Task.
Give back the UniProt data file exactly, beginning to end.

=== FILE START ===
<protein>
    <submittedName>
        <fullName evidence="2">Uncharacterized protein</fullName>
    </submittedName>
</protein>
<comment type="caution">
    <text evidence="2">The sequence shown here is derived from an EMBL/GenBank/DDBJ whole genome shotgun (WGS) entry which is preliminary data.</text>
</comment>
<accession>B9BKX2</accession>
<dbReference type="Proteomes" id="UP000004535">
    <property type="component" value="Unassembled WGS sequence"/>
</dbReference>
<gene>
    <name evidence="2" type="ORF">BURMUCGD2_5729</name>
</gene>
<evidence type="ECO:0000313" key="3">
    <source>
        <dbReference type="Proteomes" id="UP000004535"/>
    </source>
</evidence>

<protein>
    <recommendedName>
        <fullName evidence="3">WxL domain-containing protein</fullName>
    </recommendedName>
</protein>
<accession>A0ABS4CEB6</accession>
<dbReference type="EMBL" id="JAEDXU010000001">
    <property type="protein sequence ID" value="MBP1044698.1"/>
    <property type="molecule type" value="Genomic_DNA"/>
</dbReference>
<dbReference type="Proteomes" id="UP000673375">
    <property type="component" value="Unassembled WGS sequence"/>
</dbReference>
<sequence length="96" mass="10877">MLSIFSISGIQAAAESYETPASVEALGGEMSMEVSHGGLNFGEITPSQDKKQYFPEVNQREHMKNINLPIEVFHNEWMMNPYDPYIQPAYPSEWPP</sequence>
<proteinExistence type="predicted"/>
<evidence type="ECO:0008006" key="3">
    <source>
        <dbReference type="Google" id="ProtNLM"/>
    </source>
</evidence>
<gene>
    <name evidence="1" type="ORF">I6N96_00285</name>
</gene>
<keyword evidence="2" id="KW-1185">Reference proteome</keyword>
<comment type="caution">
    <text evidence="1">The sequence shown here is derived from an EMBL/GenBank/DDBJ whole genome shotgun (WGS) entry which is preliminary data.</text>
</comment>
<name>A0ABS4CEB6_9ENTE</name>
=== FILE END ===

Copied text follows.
<protein>
    <submittedName>
        <fullName evidence="2">Uncharacterized protein</fullName>
    </submittedName>
</protein>
<comment type="caution">
    <text evidence="2">The sequence shown here is derived from an EMBL/GenBank/DDBJ whole genome shotgun (WGS) entry which is preliminary data.</text>
</comment>
<accession>B9BKX2</accession>
<dbReference type="Proteomes" id="UP000004535">
    <property type="component" value="Unassembled WGS sequence"/>
</dbReference>
<gene>
    <name evidence="2" type="ORF">BURMUCGD2_5729</name>
</gene>
<evidence type="ECO:0000313" key="3">
    <source>
        <dbReference type="Proteomes" id="UP000004535"/>
    </source>
</evidence>

<protein>
    <recommendedName>
        <fullName evidence="3">WxL domain-containing protein</fullName>
    </recommendedName>
</protein>
<accession>A0ABS4CEB6</accession>
<dbReference type="EMBL" id="JAEDXU010000001">
    <property type="protein sequence ID" value="MBP1044698.1"/>
    <property type="molecule type" value="Genomic_DNA"/>
</dbReference>
<dbReference type="Proteomes" id="UP000673375">
    <property type="component" value="Unassembled WGS sequence"/>
</dbReference>
<sequence length="96" mass="10877">MLSIFSISGIQAAAESYETPASVEALGGEMSMEVSHGGLNFGEITPSQDKKQYFPEVNQREHMKNINLPIEVFHNEWMMNPYDPYIQPAYPSEWPP</sequence>
<proteinExistence type="predicted"/>
<evidence type="ECO:0008006" key="3">
    <source>
        <dbReference type="Google" id="ProtNLM"/>
    </source>
</evidence>
<gene>
    <name evidence="1" type="ORF">I6N96_00285</name>
</gene>
<keyword evidence="2" id="KW-1185">Reference proteome</keyword>
<comment type="caution">
    <text evidence="1">The sequence shown here is derived from an EMBL/GenBank/DDBJ whole genome shotgun (WGS) entry which is preliminary data.</text>
</comment>
<name>A0ABS4CEB6_9ENTE</name>